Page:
SEC Settles Financial Fraud Action
Financial fraud is an enforcement priority of the SEC. A financial fraud task force was formed in July 2013 to focus on this traditional staple of enforcement. A data analysis group was formed at the same time to give the task force a new big data type approach under which computers would aid with prospecting for fraudulent financial statements. Some commentators dubbed this Robocop. While the group may be working on approaches to creating Robocop, to date that has not happened. With or without Robocop, the SEC continues to focus on financial fraud actions.
One financial fraud action brought last year is In the Matter of AirTouch Communications, Inc., Adm. Proc. File No. 3-16033 (August 22, 2014). The SEC has now partially settled that action and an Order entered.
The proceeding named as Respondents the firm Hideyuki Kanakubo, its founder and former CEO, and Jerome Kaiser, its former CFO. The shares of AirTouch are quoted on the OTC Pinks. The shares are not registered with the SEC under the Exchange Act. It develops and sells telecommunications equipment designed to integrate mobile phones into landline systems within a consumer’s home.
The scheme alleged in the Order has two facets. The first involved improper revenue recognition. Specifically, in early 2012 the company developed a new product called U250. AirTouch was designed for sale to Mexico’s largest provider of landline telephone services.
In July 2012 AirTouch entered into a contract with a Florida based provider of logistics and fulfillment services regarding the product. Under the arrangement about $1.7 million in U250 product would be held by the Florida entity. That entity would execute a Purchase Order for the equipment. At the same time AirTouch and the Florida firm executed an Agreement under which no product would be delivered, and no payment due, unless and until the Mexican entity actually ordered and paid for the product.
In October 2012 AirTouch’s controller provided the firm’s outside independent accountant with a copy of the Purchase Order from the Florida company. The accountant was not provided with a copy of the related Agreement. Messrs. Kanakubo and Kaiser did not inform the outside accountant or the independent directors on the board about the Agreement when discussing the Purchase Order from the Florida entity. AirTouch did not receive any payment from the Florida company.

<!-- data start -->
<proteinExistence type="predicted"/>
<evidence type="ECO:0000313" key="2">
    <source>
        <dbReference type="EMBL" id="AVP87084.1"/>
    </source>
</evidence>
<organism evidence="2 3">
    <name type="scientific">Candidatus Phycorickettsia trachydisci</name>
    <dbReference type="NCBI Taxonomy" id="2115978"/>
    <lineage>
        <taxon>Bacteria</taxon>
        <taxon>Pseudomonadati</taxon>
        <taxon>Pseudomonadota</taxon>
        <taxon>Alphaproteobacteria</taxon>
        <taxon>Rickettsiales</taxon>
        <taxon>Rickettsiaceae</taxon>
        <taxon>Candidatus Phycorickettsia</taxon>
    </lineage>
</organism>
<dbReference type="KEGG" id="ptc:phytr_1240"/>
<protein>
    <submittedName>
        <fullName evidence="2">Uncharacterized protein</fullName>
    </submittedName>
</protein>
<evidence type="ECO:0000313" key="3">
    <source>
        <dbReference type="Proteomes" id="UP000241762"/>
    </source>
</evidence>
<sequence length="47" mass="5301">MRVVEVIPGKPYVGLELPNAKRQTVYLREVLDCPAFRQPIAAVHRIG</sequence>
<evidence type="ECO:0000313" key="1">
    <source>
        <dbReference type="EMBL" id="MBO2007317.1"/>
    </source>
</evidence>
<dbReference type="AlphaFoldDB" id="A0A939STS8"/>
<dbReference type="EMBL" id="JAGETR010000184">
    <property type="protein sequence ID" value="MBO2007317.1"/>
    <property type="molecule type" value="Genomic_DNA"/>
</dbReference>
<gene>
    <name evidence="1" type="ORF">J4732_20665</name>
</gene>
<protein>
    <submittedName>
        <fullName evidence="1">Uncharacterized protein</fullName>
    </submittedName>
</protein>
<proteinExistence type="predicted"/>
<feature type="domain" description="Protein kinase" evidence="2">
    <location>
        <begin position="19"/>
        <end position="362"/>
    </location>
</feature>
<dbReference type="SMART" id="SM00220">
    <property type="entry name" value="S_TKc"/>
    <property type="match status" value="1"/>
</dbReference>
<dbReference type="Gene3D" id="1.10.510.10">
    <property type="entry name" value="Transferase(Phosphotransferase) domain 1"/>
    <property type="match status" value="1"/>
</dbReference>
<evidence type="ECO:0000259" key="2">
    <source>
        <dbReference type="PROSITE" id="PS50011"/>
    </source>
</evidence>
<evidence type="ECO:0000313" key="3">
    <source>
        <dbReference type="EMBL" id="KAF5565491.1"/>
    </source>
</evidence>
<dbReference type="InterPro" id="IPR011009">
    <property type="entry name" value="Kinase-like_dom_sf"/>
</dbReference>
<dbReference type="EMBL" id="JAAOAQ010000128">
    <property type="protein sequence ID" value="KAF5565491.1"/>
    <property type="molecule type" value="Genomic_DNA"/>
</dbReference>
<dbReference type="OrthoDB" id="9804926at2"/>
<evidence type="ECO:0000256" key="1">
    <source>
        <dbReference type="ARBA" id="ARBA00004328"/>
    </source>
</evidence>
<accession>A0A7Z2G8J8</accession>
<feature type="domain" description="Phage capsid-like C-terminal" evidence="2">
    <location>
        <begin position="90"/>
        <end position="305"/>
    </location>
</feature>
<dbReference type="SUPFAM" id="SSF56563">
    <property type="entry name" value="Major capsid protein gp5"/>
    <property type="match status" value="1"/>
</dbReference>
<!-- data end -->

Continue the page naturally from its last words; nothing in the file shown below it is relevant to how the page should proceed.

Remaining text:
On November 14, 2012 the firm voluntarily filed a Form 10-Q for the third quarter of the year. It reported net revenues of $1,031,747, recognizing revenue from the Purchase Order. If that sum had not been recognized, the firm would not have had positive revenue. Recognizing the revenue under the circumstances here, however, was contrary to the firm’s stated revenue recognition policies and GAAP.
In the second part of the scheme, AirTouch used the Purchase Order to secure a $2 million loan from a shareholder. During 2012 Messrs. Kanakubo and Kaiser solicited a short term bridge loan from an AirTouch Shareholder. That Shareholder was told in an October 2012 e-mail about the shipment of product under the Purchase Order to the Florida firm. The Shareholder was also furnished with a copy of the Purchase Order, but not the related Agreement. The firm and Shareholder entered into an agreement under which $2 million was loaned to AirTouch in return for a promissory note and stock options.
Subsequently, Mr. Kanakubo approved a $15,000 bonus to Mr. Kaiser for his work on raising capital. He also awarded himself a bonus in the same amount in connection with unused vacation time.
In January 2013 the AirTouch board of directors initiated an internal investigation regarding the net reported revenues in the Form 10-Q for the third quarter of 2012. At the time Mr. Kaiser furnished the chairman of the audit committee with the Purchase Order but not the related Agreement. When the board of directors finally received the Agreement a restatement of the third quarter was directed. In February 2013 the firm filed a Form 8-K announcing the errors in revenue recognition and stating its intention to file an amended Form 10-Q. That filing has not been made.
The Order alleges violations of Securities Act Section 17(a) and Exchange Act Section 10(b).
AirTouch and Mr. Kanakubo consented to the entry of a cease and desist order based on the Sections cited in the Order. In addition, for a period of five years Mr. Kanakubo is prohibited from serving as an officer or director of any issuer whose shares are registered pursuant to Section 12 of the Exchange Act or that is required to file reports pursuant to Section 15(d) of that Act. He also agreed to pay a civil money penalty of $50,000 and disgorgement of $15,000 which represents the profits gained on the conduct described, according to the Order. The Order does not provide for the payment of prejudgment interest.